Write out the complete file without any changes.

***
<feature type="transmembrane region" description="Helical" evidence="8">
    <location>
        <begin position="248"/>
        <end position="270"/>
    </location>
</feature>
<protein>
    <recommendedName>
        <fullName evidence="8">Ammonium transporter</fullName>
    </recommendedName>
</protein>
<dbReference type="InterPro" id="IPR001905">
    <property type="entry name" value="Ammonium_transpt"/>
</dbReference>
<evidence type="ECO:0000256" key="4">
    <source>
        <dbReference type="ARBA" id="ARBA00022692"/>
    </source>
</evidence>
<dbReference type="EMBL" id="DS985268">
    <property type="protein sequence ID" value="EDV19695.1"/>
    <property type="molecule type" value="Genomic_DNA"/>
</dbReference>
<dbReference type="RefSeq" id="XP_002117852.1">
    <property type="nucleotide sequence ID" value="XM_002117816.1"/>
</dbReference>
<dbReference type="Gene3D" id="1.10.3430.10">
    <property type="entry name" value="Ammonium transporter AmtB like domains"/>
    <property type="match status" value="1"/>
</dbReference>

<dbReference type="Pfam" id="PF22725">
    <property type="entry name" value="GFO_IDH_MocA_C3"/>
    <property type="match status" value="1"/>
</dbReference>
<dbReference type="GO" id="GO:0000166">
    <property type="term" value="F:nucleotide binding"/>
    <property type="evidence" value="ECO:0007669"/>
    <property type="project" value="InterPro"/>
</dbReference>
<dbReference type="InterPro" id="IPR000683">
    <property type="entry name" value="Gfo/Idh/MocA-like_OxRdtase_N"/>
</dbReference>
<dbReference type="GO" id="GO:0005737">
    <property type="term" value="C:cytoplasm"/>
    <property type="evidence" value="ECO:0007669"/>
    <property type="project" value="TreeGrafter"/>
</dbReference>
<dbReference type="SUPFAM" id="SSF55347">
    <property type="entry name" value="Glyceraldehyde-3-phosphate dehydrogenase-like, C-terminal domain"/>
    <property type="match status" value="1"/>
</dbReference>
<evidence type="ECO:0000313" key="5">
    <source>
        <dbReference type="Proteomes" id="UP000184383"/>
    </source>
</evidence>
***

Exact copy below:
<feature type="transmembrane region" description="Helical" evidence="8">
    <location>
        <begin position="248"/>
        <end position="270"/>
    </location>
</feature>
<protein>
    <recommendedName>
        <fullName evidence="8">Ammonium transporter</fullName>
    </recommendedName>
</protein>
<dbReference type="InterPro" id="IPR001905">
    <property type="entry name" value="Ammonium_transpt"/>
</dbReference>
<evidence type="ECO:0000256" key="4">
    <source>
        <dbReference type="ARBA" id="ARBA00022692"/>
    </source>
</evidence>
<dbReference type="EMBL" id="DS985268">
    <property type="protein sequence ID" value="EDV19695.1"/>
    <property type="molecule type" value="Genomic_DNA"/>
</dbReference>
<dbReference type="RefSeq" id="XP_002117852.1">
    <property type="nucleotide sequence ID" value="XM_002117816.1"/>
</dbReference>
<dbReference type="Gene3D" id="1.10.3430.10">
    <property type="entry name" value="Ammonium transporter AmtB like domains"/>
    <property type="match status" value="1"/>
</dbReference>

<dbReference type="Pfam" id="PF22725">
    <property type="entry name" value="GFO_IDH_MocA_C3"/>
    <property type="match status" value="1"/>
</dbReference>
<dbReference type="GO" id="GO:0000166">
    <property type="term" value="F:nucleotide binding"/>
    <property type="evidence" value="ECO:0007669"/>
    <property type="project" value="InterPro"/>
</dbReference>
<dbReference type="InterPro" id="IPR000683">
    <property type="entry name" value="Gfo/Idh/MocA-like_OxRdtase_N"/>
</dbReference>
<dbReference type="GO" id="GO:0005737">
    <property type="term" value="C:cytoplasm"/>
    <property type="evidence" value="ECO:0007669"/>
    <property type="project" value="TreeGrafter"/>
</dbReference>
<dbReference type="SUPFAM" id="SSF55347">
    <property type="entry name" value="Glyceraldehyde-3-phosphate dehydrogenase-like, C-terminal domain"/>
    <property type="match status" value="1"/>
</dbReference>
<evidence type="ECO:0000313" key="5">
    <source>
        <dbReference type="Proteomes" id="UP000184383"/>
    </source>
</evidence>